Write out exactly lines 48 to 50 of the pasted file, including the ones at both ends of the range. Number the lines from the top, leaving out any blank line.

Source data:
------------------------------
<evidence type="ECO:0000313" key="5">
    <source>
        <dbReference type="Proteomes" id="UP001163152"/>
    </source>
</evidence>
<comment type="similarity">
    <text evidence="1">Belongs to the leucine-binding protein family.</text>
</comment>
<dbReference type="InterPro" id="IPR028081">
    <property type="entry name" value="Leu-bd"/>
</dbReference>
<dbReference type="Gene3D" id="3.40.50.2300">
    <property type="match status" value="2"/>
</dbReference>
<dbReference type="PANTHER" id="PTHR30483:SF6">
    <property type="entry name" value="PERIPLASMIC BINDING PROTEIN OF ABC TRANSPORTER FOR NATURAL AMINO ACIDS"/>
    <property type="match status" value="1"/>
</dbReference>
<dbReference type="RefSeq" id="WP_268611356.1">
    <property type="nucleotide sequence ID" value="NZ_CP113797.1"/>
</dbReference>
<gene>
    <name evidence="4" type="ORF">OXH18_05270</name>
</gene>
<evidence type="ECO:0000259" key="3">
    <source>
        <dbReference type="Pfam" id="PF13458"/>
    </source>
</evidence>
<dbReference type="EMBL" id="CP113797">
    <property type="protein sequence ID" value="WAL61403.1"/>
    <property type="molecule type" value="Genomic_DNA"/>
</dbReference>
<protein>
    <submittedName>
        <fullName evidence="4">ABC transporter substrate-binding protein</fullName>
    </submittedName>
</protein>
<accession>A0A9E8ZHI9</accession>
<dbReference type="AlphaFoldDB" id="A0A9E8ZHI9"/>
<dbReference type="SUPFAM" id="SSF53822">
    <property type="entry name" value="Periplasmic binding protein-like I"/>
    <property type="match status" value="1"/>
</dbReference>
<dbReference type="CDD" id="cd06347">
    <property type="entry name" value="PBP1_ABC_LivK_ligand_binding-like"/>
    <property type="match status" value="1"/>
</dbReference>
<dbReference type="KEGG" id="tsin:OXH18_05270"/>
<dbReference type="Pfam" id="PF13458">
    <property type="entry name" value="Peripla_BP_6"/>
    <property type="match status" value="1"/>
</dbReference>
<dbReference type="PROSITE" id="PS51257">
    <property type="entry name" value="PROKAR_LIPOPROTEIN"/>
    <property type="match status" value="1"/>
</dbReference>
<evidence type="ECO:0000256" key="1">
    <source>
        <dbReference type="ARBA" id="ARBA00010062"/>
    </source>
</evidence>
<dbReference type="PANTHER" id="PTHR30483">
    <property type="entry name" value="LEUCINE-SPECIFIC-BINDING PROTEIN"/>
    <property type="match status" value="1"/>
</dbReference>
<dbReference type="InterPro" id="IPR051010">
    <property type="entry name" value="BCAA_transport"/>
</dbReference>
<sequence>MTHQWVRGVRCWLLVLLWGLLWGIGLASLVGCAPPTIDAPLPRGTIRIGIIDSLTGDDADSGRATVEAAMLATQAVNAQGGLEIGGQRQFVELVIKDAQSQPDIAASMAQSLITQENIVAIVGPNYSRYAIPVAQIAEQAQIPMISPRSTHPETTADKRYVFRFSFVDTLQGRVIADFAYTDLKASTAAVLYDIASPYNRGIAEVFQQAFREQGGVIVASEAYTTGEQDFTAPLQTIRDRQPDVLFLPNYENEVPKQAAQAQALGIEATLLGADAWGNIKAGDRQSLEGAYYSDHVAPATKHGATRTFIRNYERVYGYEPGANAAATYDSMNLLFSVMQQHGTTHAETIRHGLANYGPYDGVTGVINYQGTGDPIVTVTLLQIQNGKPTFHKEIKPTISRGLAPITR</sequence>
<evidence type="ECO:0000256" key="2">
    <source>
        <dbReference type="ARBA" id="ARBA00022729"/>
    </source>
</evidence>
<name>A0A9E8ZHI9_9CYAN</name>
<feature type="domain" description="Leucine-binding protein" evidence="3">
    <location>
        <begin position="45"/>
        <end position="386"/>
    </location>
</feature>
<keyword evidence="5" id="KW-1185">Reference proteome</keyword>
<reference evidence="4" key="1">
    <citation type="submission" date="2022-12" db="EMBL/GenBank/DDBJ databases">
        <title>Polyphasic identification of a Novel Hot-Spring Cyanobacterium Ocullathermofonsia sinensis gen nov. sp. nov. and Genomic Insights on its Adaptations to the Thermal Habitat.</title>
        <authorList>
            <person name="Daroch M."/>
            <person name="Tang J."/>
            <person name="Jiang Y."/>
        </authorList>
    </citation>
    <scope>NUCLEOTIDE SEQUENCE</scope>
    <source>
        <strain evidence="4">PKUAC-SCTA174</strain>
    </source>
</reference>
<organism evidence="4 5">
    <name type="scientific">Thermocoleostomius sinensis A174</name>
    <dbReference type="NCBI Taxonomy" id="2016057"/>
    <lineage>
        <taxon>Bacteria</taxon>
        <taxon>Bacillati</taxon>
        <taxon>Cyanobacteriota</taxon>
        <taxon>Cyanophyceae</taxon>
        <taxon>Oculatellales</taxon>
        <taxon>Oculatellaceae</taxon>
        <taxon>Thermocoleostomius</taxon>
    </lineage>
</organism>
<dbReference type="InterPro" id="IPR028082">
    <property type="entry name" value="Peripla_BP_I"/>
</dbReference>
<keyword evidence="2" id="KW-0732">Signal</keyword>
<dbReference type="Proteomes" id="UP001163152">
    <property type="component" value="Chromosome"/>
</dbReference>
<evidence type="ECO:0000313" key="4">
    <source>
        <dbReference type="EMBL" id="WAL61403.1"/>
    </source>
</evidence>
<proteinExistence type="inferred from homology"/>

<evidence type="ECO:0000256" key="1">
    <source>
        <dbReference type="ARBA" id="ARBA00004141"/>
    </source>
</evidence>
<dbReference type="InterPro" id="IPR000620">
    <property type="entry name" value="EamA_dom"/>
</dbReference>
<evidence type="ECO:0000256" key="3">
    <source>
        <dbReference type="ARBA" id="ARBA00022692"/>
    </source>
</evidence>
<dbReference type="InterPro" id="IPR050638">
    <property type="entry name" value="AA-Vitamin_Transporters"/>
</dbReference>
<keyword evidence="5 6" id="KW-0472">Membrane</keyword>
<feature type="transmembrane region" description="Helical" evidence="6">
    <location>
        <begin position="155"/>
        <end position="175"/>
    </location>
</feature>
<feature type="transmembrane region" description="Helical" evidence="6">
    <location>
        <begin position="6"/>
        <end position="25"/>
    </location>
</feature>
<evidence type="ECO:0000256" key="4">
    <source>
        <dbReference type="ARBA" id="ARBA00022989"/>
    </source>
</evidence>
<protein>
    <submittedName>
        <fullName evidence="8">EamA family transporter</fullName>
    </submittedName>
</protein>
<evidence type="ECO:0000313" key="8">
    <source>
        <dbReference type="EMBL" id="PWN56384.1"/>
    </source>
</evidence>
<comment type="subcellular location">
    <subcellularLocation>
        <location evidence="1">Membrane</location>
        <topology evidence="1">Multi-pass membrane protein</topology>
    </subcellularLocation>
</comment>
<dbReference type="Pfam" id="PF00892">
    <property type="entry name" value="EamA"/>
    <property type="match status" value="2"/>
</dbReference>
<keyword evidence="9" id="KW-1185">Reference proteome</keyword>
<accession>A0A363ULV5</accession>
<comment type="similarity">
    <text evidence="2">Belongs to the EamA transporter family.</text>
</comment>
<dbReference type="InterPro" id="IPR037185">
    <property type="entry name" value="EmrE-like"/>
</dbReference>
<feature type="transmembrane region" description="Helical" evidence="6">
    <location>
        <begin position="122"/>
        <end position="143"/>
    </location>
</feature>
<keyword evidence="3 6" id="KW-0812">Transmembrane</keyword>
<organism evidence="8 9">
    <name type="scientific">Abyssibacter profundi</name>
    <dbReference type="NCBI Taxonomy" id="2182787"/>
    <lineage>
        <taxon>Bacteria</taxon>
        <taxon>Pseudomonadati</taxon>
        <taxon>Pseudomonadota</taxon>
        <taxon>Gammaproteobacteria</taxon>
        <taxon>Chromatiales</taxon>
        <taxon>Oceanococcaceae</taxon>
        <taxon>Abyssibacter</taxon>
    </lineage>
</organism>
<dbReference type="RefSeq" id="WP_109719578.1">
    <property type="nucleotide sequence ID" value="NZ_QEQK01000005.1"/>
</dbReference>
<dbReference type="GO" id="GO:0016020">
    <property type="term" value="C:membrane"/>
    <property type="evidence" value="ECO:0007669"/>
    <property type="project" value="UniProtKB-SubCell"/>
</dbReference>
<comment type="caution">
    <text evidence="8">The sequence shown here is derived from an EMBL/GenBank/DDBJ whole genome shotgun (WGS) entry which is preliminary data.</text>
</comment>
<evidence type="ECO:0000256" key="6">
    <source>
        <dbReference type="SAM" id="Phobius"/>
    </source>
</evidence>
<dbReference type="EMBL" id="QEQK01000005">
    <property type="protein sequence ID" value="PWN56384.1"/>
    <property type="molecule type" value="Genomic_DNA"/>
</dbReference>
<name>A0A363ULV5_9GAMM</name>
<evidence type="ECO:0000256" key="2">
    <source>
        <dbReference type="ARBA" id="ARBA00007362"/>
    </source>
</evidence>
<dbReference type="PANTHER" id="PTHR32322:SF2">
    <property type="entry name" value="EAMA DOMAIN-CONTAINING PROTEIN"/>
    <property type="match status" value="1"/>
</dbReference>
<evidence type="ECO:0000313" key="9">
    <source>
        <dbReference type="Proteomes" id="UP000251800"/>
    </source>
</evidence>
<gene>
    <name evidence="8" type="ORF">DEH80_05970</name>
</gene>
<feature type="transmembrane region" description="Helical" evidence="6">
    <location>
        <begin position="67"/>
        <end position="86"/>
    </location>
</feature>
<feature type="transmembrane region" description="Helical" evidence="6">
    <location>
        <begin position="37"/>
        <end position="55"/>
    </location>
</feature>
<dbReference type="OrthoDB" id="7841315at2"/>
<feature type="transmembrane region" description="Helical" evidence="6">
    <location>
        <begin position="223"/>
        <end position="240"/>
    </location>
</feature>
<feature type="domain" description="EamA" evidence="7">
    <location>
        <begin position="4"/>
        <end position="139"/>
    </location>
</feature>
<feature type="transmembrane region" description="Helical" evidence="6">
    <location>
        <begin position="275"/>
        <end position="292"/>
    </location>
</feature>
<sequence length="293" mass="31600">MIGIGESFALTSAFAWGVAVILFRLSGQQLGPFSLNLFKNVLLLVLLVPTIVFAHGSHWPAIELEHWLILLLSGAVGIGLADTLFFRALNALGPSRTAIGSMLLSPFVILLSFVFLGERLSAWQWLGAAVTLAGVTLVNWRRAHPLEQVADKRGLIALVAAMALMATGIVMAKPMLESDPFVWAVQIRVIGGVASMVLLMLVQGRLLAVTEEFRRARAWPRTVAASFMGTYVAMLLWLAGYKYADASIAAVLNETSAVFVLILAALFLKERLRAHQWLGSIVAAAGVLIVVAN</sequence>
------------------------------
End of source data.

</dbReference>
<dbReference type="KEGG" id="tsin:OXH18_05270"/>
<dbReference type="Pfam" id="PF13458">